Letters to the BV Editor September 2022


The energy bill
Is there any help on the horizon to mitigate the energy bills? How do we survive?
I literally don’t know.
My contract just came to an end, and my renewal offer to fix a rate for the next 12 months is over £700 a month. It is … ridiculous. I’m struggling to understand that it’s actually real, and not an admin error.
I’m a single parent to two. I work full time. I’m not on any benefits. My teens have part time jobs. We do OK – but how am I supposed to just whisk up an extra £500 a month?
I keep searching and hoping, but there seems to be no answers or help from any quarter. The government are silent – SILENT! – during a national crisis that is genuinely more frightening than any I can personally remember.
And if one more person tells me to get thicker curtains or to turn off appliances I’m not using, there may be bloodshed.
John Farrer

Our missing MP
I always enjoy Simon Hoare’s contributions to The BV – I admit I’m an ‘undecided’ voter but have always considered North Dorset lucky in their representative, and value his opinion and thoughts. But I can’t help but notice that he has been Missing In Action a few times in the last few issues.
Understandable occasionally – yet I have observed he doesn’t fail to appear in a certain fortnightly printed title under a similar name.
Can it be that he values the readers of that paper more? They will, inevitably, be the older demographic, and therefore we all know they are those most likely to vote.
The BV is by far the superior publication in terms of reporting and content – and when I stopped to speak to you at the G&S Show (you did an excellent job on the show magazine, by the way) I saw the stats board in your marquee; I know The BV’s circulation to be considerable. You only need to follow your social media to see your instant connection with your readers.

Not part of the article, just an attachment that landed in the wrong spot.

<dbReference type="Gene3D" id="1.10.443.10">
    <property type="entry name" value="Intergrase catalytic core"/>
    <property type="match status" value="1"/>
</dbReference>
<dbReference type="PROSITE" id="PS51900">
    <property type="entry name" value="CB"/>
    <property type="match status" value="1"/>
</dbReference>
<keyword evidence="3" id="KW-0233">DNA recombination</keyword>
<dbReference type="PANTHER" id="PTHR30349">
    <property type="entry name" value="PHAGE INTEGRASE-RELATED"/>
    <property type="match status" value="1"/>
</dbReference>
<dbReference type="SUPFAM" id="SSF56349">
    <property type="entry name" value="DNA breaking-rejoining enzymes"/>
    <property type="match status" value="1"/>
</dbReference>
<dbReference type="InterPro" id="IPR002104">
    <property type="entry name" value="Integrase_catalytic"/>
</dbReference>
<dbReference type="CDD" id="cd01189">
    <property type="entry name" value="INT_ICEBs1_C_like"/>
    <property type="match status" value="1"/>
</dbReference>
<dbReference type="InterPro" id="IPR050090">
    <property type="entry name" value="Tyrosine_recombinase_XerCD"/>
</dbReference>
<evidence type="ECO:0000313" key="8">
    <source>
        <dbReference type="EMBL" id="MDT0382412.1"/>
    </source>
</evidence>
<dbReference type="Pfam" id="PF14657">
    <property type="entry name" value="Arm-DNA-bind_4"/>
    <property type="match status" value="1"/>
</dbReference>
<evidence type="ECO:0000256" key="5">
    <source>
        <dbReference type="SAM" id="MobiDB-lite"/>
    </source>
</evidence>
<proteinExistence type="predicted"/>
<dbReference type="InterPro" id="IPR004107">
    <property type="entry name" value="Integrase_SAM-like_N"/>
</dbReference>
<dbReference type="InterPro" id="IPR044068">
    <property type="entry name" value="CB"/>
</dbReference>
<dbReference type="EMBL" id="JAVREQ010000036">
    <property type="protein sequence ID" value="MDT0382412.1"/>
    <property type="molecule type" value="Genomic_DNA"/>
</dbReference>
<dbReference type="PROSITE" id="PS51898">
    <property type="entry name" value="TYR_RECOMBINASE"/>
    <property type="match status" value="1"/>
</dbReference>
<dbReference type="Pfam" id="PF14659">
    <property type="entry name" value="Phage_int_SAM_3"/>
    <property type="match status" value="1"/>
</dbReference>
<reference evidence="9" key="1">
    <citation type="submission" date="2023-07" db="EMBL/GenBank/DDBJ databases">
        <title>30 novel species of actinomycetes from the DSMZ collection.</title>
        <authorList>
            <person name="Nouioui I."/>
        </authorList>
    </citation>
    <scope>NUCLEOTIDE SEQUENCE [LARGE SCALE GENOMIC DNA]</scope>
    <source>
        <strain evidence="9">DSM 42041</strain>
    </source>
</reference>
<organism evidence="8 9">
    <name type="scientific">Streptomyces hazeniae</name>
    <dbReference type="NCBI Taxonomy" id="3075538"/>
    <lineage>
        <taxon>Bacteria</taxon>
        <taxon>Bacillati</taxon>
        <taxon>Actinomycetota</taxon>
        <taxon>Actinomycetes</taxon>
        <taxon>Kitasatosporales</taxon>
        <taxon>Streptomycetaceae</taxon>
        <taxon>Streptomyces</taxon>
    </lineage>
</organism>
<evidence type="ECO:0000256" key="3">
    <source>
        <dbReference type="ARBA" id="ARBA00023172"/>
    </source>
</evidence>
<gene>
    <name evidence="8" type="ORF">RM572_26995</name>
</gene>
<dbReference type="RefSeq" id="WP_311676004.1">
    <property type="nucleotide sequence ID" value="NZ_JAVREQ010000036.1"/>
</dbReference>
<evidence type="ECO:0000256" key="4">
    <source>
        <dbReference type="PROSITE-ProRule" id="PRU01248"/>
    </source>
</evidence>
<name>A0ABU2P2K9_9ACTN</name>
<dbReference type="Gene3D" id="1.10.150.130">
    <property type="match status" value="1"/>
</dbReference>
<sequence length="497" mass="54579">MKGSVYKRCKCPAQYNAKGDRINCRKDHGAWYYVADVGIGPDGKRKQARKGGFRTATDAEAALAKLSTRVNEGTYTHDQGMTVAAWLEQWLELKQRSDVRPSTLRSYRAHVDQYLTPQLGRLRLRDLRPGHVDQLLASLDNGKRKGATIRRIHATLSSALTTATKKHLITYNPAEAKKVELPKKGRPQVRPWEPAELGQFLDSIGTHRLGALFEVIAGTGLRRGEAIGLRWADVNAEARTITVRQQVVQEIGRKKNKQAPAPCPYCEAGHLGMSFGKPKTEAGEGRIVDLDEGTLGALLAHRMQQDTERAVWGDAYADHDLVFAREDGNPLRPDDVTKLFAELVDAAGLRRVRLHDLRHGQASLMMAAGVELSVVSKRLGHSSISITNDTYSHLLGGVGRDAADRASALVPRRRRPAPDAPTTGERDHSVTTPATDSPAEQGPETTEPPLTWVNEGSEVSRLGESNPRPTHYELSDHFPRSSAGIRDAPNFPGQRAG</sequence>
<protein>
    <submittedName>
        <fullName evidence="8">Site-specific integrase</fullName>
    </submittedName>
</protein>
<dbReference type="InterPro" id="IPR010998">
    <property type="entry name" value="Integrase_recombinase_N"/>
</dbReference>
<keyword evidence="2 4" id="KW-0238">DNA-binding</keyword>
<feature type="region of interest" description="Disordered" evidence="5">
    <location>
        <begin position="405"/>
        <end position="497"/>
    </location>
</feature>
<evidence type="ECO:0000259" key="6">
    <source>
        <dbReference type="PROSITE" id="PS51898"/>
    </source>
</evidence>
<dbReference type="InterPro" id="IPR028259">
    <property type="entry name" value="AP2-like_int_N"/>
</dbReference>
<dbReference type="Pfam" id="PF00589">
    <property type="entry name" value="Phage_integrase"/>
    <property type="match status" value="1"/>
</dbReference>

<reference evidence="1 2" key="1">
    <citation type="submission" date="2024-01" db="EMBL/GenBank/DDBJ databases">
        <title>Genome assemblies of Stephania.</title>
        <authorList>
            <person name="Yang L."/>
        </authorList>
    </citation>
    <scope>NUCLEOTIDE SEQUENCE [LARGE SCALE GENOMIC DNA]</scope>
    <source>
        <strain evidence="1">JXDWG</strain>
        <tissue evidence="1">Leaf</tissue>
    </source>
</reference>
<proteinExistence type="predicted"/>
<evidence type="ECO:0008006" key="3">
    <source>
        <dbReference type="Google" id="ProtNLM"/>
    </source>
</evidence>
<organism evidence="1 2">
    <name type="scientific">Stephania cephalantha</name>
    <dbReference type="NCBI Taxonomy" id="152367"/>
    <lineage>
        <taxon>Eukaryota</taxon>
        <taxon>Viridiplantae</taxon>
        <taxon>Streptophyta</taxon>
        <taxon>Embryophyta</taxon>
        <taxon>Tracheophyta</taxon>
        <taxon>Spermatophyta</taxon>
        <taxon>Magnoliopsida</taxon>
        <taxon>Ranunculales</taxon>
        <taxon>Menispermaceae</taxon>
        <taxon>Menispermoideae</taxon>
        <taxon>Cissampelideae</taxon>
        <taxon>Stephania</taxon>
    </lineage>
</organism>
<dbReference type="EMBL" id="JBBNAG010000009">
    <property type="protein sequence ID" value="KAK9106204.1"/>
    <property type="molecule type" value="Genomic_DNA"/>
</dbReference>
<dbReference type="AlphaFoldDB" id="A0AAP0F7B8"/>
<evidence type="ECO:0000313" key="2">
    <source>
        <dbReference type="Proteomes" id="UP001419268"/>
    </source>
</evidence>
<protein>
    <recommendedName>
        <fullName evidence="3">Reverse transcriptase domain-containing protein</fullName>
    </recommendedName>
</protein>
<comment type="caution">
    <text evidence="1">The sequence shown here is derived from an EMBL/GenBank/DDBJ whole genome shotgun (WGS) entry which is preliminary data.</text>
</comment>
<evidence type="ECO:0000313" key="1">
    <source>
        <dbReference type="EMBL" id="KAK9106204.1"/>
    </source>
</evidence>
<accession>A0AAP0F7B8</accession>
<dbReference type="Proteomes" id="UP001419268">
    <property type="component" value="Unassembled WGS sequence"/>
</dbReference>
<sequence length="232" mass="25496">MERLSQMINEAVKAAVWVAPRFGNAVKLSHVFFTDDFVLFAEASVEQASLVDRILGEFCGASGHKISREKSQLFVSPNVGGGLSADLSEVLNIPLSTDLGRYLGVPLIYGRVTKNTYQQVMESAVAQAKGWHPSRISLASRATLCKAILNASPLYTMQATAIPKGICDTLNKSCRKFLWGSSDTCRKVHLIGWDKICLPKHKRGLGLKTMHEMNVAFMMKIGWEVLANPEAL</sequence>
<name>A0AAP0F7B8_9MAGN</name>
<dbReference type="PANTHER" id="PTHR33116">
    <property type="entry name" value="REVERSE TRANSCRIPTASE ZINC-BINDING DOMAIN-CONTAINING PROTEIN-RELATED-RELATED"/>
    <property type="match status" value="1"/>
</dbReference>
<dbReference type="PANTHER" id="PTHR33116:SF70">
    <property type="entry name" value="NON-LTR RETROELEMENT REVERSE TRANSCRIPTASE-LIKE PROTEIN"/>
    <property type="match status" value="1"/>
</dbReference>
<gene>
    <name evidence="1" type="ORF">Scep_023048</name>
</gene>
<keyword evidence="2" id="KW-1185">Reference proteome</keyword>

And yet Mr Hoare doesn’t appear to value The BV enough to commit to a regular contribution?
Or perhaps it is your (what I presume to be) naturally younger, more digitally-conversant readership – who we all know are less likely to make time to vote, especially when we are all so disenchanted and disenfranchised with politicians – that he feels no need to engage with?
And possibly rather foolish.
Dr Charles Mathews
nr Sherborne

Our missing government
What is happening with our zombie government? We have had weeks of this beauty pageant of two candidates. Our alleged caretaker PM is off on holiday (again). Meanwhile, inflation is at the highest rate for 40 years. Wages are so universally low they are unlivable, and we face a winter of increasing strikes (those old enough will remember how much fun that wasn’t in the 70s). Our energy bills are so eye-watering it is impossible to grasp the reality of them.
Local businesses are already closing down – the domino effect has begun, many many more are holding on by their fingertips, but there’s no way they’ll stay afloat when their current contracts run out.
The times are not ordinary.
We need an extra-ordinary reaction to them.
Why was our government allowed to simply wash its hands of the whole energy crisis and say ‘not my job, love, wait for the next guy’?
Why is the country looking to a powerless Martin Lewis for guidance?
I am so angry at them all.
Shona B
Nr. Shaftesbury

Truss and Sunak